A U.N. envoy to North Korea says the country's officials have told him they intend to continue developing nuclear weapons programs. The prime minister of Japan says North Korea's leader, Kim Jong-Il, took a somewhat more conciliatory stance in talks they had.
U.N. envoy Maurice Strong arrived in Beijing Saturday, after a visit to the North Korean capital, where he met with officials, including military commanders and the head of North Korea's legislature.
Mr. Strong, who made the trip on behalf of the U.N. secretary-general, told reporters at the Beijing airport, the officials repeated warnings that they have been making for the past year.
"They look at their nuclear weapons as the best guarantee they have against a threat that they perceive from the United States," he said.
The standoff began in 2002, when U.S. officials said North Korea had admitted to restarting a nuclear weapons program in violation of international agreements.
Mr. Strong said officials in Pyongyang told him they are developing a nuclear deterrent force to prevent the United States from attacking North Korea, as it did Iraq. The U.N. envoy said the North Koreans continue to believe that threat is real.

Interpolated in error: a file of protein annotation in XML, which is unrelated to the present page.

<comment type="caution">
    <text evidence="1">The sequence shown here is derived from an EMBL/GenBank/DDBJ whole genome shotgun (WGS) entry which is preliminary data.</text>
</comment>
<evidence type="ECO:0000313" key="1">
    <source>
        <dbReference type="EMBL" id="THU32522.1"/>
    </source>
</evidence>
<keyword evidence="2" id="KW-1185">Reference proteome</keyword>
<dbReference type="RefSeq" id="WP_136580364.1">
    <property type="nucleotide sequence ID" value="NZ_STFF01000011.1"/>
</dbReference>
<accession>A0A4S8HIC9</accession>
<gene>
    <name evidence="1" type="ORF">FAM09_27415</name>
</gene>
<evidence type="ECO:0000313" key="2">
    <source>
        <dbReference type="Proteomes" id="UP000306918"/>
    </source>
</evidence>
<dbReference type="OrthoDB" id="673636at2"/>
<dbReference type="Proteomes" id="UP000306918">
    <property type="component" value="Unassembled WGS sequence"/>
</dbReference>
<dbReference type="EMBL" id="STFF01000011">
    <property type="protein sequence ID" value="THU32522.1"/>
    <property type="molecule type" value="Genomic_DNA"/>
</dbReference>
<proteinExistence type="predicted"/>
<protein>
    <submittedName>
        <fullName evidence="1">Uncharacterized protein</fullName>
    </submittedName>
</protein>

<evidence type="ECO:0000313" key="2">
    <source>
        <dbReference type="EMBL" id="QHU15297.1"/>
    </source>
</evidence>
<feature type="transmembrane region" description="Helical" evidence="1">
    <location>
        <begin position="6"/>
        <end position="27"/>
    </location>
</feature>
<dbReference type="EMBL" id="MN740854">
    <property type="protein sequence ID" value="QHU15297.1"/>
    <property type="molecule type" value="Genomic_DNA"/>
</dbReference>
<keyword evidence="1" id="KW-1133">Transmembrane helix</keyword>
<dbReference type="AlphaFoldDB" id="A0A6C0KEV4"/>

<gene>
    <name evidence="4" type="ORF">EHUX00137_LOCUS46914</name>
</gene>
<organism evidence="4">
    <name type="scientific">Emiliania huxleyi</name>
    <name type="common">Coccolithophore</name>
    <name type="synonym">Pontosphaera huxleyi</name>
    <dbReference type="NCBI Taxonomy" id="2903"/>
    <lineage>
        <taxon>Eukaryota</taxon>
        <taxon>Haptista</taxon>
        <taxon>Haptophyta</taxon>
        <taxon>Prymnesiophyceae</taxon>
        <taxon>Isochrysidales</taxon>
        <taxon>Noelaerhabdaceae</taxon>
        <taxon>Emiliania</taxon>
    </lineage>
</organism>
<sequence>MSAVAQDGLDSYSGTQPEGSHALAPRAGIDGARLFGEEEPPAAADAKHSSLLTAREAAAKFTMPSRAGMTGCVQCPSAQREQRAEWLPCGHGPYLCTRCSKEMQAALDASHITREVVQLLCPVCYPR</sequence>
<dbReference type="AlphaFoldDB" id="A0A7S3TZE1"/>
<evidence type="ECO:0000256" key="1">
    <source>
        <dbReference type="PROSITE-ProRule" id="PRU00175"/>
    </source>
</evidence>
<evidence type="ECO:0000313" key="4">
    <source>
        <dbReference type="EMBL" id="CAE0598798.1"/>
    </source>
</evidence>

"They are going to continue, they say, to develop that capability, until there is a security guarantee that they can rely on," said Maurice Strong.
The United States has said it has no plans to invade North Korea, but has insisted on the complete, verifiable and irreversible dismantling of North Korea's nuclear programs. Washington says North Korea must meet this condition before it discusses Pyongyang's demands for security guarantees and economic aid.
North Korean officials expressed frustration at technical talks this month, after the United States repeated this position, and accused Washington of not being sincere in its efforts to reach a settlement. Mr. Strong said Pyongyang officials told him they doubt the United States wants to make progress.
However, Japanese Prime Minister Junichiro Koizumi, after a summit meeting with Mr. Kim in Pyongyang Saturday, said the North Korean leader made some conciliatory remarks about resolving the crisis through diplomacy.
Mr. Koizumi quoted Mr. Kim as saying he was aiming for a denuclearized Korean peninsula, and he hoped for a peaceful solution to the crisis through six-nation talks tentatively scheduled next month in Beijing. Two previous sets of high-level talks last August and February, involving China, Japan, North and South Korea, Russia and the United States, ended inconclusively.